How to calculate "barber pole" antenna lenght?

Discussion in 'Antennas, Feedlines, Towers & Rotors' started by K2STP, Jun 12, 2021.

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  1. K2STP

    K2STP Ham Member QRZ Page

    Ok, I'm about to start experimenting with a few "barber pole" design antenna's. That is, wrapping 1" copper tape around PVC pipes of varying diameters, and also for varying bands (2 meters, 6 meters, and 20 meters).

    I'm wondering if anyone has a good method or formula for calculating the estimated required lengths of both the pvc pipe and copper tape, based on the band of course AND the diameter of the pipe. For example, if I use a wider pipe (10" vs 3" pipe), how do I easily calculate the difference in length to be used without having to lay out the tape or string or something... which can then be fine adjusted later on using swr... after built by cutting the tape?

    There must be a wiz-bang math equation to automate calculating the lengths? The known inputs would be:
    -Pipe diameter in inches (OD)
    -Frequency in MHz
    -Tape width and/or spacing ? (my case, 1" wide tape, wrapped with a 1" spacing between each wrap)

    Any math geniuses out there have any ideas? I'm not one! ;)
     
  2. WA7ARK

    WA7ARK Ham Member QRZ Page

    NEC-based antenna modelers have a hard time with this. It would take a "EM field modeler" to do it justice.
     
    K0UO likes this.
  3. AK5B

    AK5B Ham Member QRZ Page

    Why?
     
  4. W9KEY

    W9KEY XML Subscriber QRZ Page

    Sounds like an interesting project. I've read that helical wound vertical HF antennas were popular with the Brits (in their small gardens) to get more wire packed into a shorter linear length. I also recall reading a "rule of thumb" stating you may need almost twice as much conductor length (wire) as would commonly be expected for a normal 1/2 wavelength dipole - presumably due to coil winding interaction / coupling. I also suspect they (helical verticals) didn't work all that well, or would be more popular today - but that's just a guess.
    • But I'm curious - antennas for 2, 6, and 20 meters are already pretty "short". What do you gain by winding the conductor into a helix (spiral)?
    • Why use 1" copper tape? Wouldn't 1/4" wide tape (with adhesive backing) be less expensive and allow for tighter winding (more turns per foot)?
    • Or why not simply wind wire around a PVC pipe with some regular spacing?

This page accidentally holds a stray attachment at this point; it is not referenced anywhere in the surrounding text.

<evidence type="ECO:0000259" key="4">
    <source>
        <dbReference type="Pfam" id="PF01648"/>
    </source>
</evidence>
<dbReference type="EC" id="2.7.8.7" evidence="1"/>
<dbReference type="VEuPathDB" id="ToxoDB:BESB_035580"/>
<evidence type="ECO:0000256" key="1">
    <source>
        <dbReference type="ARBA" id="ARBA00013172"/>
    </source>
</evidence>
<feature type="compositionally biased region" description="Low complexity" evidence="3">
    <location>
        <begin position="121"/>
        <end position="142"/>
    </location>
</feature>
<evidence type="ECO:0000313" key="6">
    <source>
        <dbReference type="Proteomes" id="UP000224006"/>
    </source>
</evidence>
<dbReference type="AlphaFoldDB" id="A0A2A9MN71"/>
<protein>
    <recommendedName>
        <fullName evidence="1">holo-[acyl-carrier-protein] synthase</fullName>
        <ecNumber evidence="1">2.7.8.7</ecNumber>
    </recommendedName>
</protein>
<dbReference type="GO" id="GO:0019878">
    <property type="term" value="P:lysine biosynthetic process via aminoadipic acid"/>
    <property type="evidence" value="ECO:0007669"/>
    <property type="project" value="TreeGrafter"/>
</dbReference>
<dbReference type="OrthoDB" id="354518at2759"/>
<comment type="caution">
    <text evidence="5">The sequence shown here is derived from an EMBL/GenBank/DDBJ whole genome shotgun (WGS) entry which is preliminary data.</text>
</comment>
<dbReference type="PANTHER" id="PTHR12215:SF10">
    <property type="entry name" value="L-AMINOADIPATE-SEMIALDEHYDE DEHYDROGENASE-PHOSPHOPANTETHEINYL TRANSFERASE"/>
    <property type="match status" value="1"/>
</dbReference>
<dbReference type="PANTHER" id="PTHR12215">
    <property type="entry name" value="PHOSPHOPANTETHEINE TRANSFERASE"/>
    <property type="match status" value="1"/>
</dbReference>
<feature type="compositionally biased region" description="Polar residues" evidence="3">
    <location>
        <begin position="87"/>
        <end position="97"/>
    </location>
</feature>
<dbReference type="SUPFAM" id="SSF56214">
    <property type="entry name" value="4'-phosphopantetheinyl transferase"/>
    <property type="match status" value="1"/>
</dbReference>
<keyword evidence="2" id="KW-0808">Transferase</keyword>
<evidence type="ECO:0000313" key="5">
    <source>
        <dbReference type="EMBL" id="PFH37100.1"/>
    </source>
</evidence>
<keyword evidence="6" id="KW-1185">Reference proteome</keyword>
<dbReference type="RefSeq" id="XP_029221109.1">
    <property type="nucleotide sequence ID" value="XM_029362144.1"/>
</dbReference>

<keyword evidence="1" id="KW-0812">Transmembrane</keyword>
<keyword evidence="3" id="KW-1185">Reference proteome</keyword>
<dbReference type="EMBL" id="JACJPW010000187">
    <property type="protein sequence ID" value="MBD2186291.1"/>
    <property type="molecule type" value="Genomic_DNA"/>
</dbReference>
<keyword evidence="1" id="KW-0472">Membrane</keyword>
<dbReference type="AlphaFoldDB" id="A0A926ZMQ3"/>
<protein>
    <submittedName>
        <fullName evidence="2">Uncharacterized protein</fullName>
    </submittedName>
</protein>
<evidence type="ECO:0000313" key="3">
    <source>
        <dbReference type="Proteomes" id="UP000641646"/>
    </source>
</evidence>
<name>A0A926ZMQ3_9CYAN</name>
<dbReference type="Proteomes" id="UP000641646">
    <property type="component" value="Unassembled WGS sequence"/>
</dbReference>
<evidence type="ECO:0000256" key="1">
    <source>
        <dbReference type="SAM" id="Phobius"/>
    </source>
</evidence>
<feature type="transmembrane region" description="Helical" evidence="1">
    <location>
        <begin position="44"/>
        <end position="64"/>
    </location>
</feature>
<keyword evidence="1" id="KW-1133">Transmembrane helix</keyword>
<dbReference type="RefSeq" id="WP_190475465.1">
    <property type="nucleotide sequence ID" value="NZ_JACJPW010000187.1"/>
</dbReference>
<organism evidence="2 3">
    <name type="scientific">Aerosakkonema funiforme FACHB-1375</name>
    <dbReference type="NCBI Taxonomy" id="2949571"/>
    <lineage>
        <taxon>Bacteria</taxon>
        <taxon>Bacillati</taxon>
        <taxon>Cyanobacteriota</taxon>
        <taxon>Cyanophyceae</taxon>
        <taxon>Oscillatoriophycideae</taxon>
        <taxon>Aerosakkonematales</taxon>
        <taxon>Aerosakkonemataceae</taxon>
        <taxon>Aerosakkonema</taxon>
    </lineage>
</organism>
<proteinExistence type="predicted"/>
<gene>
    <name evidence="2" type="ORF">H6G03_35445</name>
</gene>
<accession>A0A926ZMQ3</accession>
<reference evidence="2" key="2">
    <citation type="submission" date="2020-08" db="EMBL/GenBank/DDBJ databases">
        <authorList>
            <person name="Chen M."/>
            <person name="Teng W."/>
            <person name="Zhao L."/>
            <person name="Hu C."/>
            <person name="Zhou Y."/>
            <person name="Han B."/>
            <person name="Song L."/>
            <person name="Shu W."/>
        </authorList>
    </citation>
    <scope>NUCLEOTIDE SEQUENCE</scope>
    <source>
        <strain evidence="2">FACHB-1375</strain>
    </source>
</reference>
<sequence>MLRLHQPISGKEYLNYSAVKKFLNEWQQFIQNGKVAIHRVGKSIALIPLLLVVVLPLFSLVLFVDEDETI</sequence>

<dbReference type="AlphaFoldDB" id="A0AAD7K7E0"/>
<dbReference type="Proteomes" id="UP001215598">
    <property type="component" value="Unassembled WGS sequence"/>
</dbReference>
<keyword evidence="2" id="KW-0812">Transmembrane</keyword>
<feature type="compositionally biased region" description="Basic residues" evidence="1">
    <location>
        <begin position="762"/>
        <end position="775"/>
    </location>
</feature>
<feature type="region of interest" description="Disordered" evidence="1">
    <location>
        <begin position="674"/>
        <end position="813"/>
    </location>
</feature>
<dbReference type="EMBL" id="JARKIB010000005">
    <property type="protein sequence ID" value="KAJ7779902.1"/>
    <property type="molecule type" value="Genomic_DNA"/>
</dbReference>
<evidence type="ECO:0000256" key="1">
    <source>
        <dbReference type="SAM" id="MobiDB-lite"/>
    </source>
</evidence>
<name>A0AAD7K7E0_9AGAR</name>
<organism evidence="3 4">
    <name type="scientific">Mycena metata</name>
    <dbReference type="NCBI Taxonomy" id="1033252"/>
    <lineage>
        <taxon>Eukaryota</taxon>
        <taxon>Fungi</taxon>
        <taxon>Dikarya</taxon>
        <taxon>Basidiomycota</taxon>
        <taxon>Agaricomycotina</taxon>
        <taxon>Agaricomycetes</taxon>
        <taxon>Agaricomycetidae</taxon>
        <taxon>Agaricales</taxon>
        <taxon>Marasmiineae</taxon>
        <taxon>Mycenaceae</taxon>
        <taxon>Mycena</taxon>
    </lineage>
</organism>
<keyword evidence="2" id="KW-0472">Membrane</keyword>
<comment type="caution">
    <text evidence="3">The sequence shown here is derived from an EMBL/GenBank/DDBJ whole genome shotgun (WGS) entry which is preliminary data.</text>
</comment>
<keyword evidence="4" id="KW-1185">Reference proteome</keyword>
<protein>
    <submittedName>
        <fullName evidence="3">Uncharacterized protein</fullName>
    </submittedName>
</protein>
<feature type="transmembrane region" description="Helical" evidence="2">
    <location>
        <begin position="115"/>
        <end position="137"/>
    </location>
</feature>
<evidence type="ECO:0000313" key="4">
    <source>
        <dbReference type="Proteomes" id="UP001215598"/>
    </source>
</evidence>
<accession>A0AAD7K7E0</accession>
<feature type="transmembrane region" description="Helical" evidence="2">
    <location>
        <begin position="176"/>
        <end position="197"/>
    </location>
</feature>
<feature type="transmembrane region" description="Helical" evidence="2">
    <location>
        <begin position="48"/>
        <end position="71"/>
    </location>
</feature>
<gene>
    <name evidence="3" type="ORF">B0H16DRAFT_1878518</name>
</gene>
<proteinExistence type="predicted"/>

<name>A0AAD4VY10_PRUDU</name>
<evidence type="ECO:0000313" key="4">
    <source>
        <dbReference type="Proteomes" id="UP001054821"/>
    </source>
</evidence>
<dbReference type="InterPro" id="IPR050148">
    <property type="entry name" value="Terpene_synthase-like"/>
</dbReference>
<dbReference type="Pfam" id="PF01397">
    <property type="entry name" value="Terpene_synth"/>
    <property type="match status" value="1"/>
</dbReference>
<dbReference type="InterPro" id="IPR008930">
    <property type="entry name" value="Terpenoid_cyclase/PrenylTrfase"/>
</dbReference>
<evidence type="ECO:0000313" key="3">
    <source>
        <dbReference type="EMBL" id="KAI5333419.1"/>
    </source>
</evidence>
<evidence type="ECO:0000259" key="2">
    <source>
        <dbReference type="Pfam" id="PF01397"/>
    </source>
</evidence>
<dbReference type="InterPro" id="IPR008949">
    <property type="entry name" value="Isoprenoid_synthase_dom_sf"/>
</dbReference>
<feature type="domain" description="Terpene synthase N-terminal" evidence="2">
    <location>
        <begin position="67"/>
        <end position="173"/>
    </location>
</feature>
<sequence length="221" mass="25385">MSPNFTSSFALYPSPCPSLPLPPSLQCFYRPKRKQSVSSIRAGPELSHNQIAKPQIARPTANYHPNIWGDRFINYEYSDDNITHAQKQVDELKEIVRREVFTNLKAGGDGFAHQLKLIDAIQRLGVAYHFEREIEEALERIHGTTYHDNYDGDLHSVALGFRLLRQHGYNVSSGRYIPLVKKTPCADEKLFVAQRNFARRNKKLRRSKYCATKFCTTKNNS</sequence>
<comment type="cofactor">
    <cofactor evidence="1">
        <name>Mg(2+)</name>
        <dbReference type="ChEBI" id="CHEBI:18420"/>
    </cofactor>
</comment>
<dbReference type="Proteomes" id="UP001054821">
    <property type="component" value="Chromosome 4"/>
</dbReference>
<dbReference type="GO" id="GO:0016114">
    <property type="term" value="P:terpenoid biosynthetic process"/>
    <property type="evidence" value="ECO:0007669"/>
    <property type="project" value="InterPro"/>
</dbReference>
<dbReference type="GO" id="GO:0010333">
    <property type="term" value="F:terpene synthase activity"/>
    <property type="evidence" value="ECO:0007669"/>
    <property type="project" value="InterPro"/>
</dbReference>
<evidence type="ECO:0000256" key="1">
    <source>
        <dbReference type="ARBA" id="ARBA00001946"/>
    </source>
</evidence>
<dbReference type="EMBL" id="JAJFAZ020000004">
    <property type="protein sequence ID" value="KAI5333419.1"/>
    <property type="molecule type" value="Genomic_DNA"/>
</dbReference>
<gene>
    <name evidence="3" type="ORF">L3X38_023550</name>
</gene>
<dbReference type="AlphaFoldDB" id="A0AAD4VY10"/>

• Here is one explanation of how to calculate the length of a helix: https://sciencing.com/calculate-helical-length-7808380.html
     
  5. AC0OB

    AC0OB Platinum Subscriber Platinum Subscriber QRZ Page

  6. AC6LA

    AC6LA Ham Member QRZ Page

    More info here and here.

    Dan, AC6LA
     
  7. K2STP

    K2STP Ham Member QRZ Page

    Why? I read an article last year by W6NBC in QST (link below), and have wanted to experiment with them a bit since.

    https://w6nbc.com/articles/20xx-QSTcopperhelixantenna.pdf

    Already short? Really? Well that is a matter of opinion and frame of reference I would think. A 60' long antenna I would not call "short". But anyway, haven't hams (and everyone else for that matter!) been trying to shorten antenna's since the beginning of time?

    I've discussed this with a few people that have done it, and apparently they show very favorable performance. The wide copper element also makes for a wider than normal bandwidth.

    PVC pipes cost close to nothing, 50 feet of 1" wide 1.5MIL thick copper tape is $10 on Amazon, add a connector and 2 stainless screws, and you have a compact high performance home brew antenna, what's not to like? And all the while, I actually learn something!!!! ;-)

    Lastly, what ham wouldn't want a barber pole on top of their house??? If I put a rotater on it, I can spin it around and maybe somebody will stop by for a haircut!! :D
     
    Last edited: Jun 13, 2021
    2E0CIT likes this.
  8. AK5B

    AK5B Ham Member QRZ Page

    :D Ham haircuts, 73 cents here! (Must be licensed for that price) :D

    I am leery of any W6NBC design to begin with (long story but refers to his "Double Delta Skeleton Slot' for starters).

    "High performance?" Really not trying to be argumentative here, but I rather doubt any shortened antenna could truly be considered that. Close to standard performance in a smaller package might be a better way to describe what you want to attempt. Remember, helical winding introduces a lot of inductance which may need a good dose of capacitance to counter it...

    Carry on and have fun experimenting; it's the best way to learn antennas.

    73,

    Jeff
     
  9. W6MK

    W6MK Ham Member QRZ Page

    I agree. It seems to be possible to load antennas in various ways in order to shorten them, but, as in
    every other aspect of circuit design, there are compromises.

    There is no magic. Regarding antennas the usual compromises are: length, efficiency, bandwidth--pick two.

    In addition to minimizing antenna length, loading can move the high current (maximum radiation) area of the antenna to a preferred position.

    Last, keep in mind that antenna design also includes providing an appropriate impedance match
    at the intended feed point. With the proper antenna feed system, an antenna for a given band can be
    reduced significantly in length (30%) with little, if any, significant loss of efficiency.
     
    SV2HZF, M0AGP and AK5B like this.
  10. K2STP

    K2STP Ham Member QRZ Page

    When I said high performance, I meant with respect to this type of antenna, not that it will be the magic mother of all antennas! ;)

    Thanks for the info guys…..!
     

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